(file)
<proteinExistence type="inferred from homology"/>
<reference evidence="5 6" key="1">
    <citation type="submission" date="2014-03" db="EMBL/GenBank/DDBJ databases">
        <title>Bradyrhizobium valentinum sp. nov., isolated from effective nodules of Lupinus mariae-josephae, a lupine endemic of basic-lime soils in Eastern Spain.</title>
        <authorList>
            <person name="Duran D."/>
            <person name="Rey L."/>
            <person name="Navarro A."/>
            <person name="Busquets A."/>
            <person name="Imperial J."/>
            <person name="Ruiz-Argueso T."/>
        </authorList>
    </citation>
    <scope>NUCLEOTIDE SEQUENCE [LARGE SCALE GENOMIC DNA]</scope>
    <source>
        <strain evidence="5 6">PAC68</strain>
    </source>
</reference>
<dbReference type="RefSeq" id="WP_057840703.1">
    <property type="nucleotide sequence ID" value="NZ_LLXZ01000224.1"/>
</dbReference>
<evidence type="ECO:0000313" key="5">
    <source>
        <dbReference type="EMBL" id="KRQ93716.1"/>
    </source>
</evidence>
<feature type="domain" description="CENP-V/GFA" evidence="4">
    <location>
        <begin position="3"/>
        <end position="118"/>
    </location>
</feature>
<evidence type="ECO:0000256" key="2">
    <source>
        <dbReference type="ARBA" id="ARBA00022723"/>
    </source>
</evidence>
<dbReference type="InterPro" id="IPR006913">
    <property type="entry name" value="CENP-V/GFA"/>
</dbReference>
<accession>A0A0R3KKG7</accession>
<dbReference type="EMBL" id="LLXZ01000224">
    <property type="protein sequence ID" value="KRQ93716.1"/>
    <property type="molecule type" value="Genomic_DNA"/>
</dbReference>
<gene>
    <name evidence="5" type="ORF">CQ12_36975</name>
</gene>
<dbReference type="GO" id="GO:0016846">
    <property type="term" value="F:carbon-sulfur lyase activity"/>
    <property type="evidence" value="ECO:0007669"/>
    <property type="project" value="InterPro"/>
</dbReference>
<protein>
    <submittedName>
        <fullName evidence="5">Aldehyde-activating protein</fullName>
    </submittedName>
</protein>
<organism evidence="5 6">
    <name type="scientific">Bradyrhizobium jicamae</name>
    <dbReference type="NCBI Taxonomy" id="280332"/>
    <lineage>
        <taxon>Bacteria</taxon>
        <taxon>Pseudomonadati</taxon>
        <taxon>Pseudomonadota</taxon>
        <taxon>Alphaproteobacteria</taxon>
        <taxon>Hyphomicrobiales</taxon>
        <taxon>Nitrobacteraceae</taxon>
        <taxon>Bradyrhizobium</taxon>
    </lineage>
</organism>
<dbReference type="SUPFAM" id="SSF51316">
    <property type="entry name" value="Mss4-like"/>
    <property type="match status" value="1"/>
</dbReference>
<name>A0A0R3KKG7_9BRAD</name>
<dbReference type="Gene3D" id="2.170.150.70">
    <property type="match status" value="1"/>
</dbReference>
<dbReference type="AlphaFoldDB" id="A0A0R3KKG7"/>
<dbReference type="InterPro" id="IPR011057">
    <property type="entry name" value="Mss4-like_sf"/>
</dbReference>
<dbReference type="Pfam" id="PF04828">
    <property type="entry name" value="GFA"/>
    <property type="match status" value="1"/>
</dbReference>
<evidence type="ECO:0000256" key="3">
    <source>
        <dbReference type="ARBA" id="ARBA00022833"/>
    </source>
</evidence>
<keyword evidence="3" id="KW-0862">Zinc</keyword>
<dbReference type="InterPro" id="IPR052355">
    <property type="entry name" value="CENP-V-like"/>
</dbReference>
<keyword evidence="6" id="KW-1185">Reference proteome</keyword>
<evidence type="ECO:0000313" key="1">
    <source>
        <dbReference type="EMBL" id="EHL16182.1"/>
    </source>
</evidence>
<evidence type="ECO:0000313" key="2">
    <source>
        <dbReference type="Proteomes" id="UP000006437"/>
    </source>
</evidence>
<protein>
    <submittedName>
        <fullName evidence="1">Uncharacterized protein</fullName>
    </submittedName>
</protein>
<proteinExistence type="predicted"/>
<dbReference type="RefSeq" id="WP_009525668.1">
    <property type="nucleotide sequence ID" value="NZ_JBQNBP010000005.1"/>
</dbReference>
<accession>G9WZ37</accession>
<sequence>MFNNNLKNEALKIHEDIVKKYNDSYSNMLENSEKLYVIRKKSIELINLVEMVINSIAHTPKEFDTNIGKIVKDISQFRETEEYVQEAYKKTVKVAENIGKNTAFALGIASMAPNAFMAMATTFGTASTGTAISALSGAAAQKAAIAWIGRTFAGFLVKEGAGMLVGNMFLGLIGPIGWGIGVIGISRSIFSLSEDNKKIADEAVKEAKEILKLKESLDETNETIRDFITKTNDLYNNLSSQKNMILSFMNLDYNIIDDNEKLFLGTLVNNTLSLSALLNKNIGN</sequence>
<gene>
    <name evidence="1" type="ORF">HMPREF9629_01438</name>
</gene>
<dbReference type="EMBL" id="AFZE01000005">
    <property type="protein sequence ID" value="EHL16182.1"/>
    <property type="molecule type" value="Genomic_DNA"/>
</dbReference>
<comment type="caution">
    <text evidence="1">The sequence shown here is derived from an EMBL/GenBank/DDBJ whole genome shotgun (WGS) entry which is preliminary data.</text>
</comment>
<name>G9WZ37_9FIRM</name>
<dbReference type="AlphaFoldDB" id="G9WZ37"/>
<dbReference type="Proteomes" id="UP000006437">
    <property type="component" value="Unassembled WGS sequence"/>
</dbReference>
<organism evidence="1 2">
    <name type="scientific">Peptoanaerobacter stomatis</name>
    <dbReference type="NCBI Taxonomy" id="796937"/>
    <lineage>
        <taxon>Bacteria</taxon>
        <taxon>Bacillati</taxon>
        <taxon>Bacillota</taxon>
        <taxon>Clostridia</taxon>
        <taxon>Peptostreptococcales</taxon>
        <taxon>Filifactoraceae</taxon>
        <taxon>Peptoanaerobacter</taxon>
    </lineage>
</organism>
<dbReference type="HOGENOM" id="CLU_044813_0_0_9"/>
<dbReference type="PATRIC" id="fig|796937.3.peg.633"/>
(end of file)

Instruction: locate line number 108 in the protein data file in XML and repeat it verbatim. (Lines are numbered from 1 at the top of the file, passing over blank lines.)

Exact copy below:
<protein>